This is not just a sport, it is a world-wide movement to help people become more active and have fun!
November 2019 saw 500 coastal rowers from across the world converge on Hong Kong to battle for medals and world rankings. The culmination of a year of training and the chance to see how they compare with others; for some club rowers it provided a chance to travel to an iconic venue and compete alongside the best in the world. Read this exiticing report – report by Tim Fenemore
I must admit that before leaving for Hong Kong I was a little sceptical that an ‘offshore’ race should be held in a sheltered harbour rather than open sea. Practice days gave all competitors a chance to try out the massive fleet of brand new Swift singles, doubles and quads. The initial response from everyone was that the conditions were much more ‘lively’ than anticipated, with the singles in particular being bounced around by the tide, wind, waves, chop and occasional rolling wash from shipping. Sections of the course developed a reputation as a ‘washing machine’ and ‘jousting chicane’. The temperature was great after 2 months of training in the UK’s rainy autumn – 25 to 30 degrees Centigrade with warm water. By the time racing started the competitors had developed a respect for the local conditions and the scene was set from some exciting racing. Any fears that the course would be too flat were dispelled.
World Rowing did an excellent job
Planning and running the event with the Hong Kong authorities. The heat timings took account of ferry operations and the venue provided great vantage points to watch the action. The Royal Hong Kong Yacht Club were very welcoming, with excellent facilities and a chilled environment to hang out between races. It was refreshing that such a well-established club with a long tradition could accept and welcome an invasion by hundreds of sweaty lycra-clad athletes.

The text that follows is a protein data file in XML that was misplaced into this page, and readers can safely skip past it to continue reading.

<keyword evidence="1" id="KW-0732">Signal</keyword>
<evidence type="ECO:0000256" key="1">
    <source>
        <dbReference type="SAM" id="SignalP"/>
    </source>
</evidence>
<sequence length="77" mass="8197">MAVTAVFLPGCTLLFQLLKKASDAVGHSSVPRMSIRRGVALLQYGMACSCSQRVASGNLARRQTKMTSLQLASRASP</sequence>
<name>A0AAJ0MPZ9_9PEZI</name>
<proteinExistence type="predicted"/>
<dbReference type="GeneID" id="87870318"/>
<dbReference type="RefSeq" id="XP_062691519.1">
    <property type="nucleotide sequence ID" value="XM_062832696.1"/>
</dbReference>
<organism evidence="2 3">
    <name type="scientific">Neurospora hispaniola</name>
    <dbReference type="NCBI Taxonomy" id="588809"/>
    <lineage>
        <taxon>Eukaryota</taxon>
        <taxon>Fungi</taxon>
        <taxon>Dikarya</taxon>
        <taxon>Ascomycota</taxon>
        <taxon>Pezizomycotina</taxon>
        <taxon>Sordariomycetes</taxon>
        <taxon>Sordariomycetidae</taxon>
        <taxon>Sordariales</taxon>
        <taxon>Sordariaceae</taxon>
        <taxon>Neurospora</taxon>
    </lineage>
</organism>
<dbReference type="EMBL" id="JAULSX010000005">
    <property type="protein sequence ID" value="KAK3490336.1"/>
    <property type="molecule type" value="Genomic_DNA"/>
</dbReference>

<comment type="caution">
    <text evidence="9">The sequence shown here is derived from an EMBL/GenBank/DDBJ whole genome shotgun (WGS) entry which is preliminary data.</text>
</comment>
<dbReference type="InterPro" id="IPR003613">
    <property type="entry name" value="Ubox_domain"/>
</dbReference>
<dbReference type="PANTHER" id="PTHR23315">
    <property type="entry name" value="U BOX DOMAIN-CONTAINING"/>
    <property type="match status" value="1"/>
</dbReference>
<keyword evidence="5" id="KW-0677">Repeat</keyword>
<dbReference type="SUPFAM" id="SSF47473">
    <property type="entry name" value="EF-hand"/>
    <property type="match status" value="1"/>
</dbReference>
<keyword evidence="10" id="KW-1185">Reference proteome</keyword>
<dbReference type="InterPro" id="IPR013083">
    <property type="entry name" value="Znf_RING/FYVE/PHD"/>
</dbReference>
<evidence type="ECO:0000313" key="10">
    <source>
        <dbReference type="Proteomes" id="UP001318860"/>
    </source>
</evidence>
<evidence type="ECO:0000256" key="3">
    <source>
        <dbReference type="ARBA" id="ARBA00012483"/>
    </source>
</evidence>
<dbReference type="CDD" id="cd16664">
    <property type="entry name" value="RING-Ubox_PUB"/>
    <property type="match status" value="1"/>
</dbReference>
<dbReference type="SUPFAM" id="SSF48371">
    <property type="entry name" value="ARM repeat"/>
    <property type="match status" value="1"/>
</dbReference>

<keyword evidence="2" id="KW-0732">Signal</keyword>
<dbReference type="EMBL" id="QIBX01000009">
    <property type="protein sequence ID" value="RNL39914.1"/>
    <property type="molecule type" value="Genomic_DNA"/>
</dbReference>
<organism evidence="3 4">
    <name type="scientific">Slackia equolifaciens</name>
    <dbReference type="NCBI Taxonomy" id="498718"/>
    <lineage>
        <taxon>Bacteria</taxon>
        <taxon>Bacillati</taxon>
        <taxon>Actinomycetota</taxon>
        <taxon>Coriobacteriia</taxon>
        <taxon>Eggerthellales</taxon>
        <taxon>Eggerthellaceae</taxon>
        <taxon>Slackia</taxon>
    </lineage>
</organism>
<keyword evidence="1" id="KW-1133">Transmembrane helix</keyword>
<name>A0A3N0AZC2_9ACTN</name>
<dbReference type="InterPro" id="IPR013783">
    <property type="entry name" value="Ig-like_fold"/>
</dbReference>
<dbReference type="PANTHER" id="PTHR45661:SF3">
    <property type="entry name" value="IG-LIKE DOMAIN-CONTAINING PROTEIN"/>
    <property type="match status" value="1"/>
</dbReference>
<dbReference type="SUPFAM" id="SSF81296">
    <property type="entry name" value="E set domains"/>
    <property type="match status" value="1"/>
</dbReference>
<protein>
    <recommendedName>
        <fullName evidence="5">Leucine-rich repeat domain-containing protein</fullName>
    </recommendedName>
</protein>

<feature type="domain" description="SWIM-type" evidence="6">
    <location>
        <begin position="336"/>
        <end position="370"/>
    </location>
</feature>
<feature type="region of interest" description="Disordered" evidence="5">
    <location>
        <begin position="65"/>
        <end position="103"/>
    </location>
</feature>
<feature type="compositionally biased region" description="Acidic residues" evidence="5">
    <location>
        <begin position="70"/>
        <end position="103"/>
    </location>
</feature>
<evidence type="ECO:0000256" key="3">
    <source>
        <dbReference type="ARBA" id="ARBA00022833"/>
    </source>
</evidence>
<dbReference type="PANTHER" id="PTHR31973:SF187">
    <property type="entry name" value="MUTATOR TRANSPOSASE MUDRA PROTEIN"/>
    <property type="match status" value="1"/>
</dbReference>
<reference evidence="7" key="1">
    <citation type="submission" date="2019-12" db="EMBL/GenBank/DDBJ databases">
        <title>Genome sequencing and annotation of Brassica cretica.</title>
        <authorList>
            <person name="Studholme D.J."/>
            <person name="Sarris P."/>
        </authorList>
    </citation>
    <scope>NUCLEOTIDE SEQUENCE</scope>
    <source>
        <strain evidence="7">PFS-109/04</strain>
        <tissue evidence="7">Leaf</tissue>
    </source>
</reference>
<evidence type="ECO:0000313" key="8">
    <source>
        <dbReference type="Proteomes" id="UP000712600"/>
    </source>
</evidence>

With a large number of entrants in several categories, many races were scheduled across the 3 days of racing. Most competitors seemed to be dedicated to one event, but some doubled up and risked the impact of fatigue. Randomly allocated heats were used to decide who would enter the A and B Finals. This caused some controversy as there were the inevitable grumblings about who had the easiest heat. Whatever your point of view, the approach was clear and it all added to the post-event bar banter.
World Rowing Coastal Championship: Racing was fast and furious
With 16 competitors sprinting off the start line to reach the first buoy ahead of the pack. Clearly whoever is in the lead has a major advantage – leaving the other boats to ‘jockey’ against each other at the buoys. Collisions were inevitable and are at the core of coastal rowing – those that performed best either avoided them or quickly disentangled themselves and re-entered the racing. Navigation was key as the currents had a habit of pushing you towards the ‘magnetic’ buoys – luckily there were plenty of stunning buildings to use as way-marks.
To be able to grow our sport it is essential that people have a sense of the action. The images and video from both the Beach Sprints in Shenzhen and Offshores in Hong Kong certainly seem to have provided this. My particular favourite is the A final of the Offshore mens double. We watched this on a huge screen on the rooftop terrace of the yacht club. The assembled crowd started off by cheering their local teams but quickly moved to show massive appreciation of any tactical move that demonstrated skill, daring or risk-taking. The atmosphere was electric – what a great spectator sport!
As the sport of coastal rowing grows, as it inevitably will, can we maintain the inclusivity and community feel? I hope so, ultimately we should strive to create an environment where anyone can enter and enjoy participating against the full spectrum of ability – from club rower to Olympic athlete. This is not just a sport, it is a world-wide movement to help people become more active and have fun!
Author: Tim Fenemore, Hollowell Scullers & Coastal Barbarian